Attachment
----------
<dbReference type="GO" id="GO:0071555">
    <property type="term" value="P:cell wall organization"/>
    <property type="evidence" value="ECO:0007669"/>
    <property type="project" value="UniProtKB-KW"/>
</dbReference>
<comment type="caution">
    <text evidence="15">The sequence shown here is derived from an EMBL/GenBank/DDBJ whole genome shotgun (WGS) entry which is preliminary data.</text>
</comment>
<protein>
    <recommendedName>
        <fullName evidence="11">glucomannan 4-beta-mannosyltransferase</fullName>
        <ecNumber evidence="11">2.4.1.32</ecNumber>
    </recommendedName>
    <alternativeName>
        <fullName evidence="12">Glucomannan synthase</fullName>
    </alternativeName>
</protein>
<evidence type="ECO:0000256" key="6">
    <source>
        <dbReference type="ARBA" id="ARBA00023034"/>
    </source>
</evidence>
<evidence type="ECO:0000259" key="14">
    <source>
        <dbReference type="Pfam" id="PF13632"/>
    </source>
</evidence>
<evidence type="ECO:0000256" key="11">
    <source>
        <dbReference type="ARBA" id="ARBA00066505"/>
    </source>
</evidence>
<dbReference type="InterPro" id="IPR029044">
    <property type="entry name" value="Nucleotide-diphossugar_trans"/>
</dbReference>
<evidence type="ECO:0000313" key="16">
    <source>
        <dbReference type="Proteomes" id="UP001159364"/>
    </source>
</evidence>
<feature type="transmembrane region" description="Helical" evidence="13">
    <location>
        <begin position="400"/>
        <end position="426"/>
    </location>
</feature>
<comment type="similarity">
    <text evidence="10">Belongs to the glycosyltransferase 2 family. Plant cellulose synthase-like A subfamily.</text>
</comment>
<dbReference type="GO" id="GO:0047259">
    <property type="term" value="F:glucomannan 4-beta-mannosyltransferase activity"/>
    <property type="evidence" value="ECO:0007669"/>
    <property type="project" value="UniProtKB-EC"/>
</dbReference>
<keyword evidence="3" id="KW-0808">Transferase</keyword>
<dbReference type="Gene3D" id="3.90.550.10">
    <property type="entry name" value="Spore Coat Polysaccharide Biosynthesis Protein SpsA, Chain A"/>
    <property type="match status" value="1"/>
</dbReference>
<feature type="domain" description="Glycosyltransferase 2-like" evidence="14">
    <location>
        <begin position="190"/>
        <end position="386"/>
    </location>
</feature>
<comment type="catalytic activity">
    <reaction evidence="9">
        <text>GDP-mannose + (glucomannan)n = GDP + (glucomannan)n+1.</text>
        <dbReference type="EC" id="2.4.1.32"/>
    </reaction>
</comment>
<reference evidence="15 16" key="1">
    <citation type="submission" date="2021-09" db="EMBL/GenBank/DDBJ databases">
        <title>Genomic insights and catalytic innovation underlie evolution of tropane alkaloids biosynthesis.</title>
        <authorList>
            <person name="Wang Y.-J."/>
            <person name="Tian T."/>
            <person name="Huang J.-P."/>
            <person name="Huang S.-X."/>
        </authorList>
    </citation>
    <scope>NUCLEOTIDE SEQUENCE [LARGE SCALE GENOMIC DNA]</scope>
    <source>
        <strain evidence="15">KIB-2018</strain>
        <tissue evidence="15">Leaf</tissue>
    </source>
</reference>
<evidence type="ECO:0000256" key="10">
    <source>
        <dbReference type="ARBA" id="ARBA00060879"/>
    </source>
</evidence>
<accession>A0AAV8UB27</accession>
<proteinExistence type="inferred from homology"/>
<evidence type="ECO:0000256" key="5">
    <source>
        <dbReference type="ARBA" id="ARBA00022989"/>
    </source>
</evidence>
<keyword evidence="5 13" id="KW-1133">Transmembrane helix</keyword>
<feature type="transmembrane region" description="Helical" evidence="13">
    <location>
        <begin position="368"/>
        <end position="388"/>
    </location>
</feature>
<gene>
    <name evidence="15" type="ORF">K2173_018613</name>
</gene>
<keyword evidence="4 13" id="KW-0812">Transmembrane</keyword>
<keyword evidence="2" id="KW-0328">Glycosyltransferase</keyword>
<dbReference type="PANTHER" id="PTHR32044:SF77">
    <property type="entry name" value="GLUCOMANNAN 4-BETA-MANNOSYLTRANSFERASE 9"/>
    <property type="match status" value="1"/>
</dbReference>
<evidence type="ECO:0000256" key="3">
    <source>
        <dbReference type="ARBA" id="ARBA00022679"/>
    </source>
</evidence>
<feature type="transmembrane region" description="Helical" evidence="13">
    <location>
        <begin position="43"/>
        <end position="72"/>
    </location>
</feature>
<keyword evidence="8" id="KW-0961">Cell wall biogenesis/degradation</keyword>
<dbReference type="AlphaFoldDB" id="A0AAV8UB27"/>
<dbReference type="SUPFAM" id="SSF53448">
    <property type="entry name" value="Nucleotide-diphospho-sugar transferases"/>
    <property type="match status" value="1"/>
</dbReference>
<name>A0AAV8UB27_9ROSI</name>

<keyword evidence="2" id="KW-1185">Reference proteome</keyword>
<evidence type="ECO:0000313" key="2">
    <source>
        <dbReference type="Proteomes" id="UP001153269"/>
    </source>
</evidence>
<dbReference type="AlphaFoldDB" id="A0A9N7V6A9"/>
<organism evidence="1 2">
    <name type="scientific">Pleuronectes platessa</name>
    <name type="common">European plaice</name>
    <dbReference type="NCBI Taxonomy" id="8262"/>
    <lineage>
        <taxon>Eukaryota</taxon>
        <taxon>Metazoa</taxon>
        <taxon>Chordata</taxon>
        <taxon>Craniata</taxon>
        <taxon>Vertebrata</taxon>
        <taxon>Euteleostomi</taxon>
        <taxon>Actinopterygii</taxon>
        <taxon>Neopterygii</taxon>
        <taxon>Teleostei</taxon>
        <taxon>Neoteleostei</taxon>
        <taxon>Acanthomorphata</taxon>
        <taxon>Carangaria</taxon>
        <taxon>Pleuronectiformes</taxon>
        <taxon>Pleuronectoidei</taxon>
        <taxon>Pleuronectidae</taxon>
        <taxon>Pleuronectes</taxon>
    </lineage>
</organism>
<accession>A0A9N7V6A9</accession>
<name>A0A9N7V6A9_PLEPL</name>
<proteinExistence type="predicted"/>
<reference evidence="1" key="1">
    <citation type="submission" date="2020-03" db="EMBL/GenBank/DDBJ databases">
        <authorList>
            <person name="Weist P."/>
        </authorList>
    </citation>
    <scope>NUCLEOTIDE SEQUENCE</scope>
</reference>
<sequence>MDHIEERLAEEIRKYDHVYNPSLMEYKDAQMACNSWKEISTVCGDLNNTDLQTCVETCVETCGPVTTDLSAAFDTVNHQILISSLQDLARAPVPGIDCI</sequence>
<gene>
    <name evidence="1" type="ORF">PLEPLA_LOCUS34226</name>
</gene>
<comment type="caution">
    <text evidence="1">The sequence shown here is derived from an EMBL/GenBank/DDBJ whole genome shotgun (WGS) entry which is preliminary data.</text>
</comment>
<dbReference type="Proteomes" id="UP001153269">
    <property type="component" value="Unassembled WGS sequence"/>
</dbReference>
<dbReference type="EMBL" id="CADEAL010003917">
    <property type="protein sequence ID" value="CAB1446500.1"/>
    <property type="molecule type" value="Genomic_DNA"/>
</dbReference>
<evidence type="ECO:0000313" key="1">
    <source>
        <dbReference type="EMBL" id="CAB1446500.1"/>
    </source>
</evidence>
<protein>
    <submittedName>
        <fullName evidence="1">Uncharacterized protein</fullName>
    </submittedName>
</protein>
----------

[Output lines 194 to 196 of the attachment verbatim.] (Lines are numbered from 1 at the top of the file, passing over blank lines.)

<protein>
    <submittedName>
        <fullName evidence="1">Uncharacterized protein</fullName>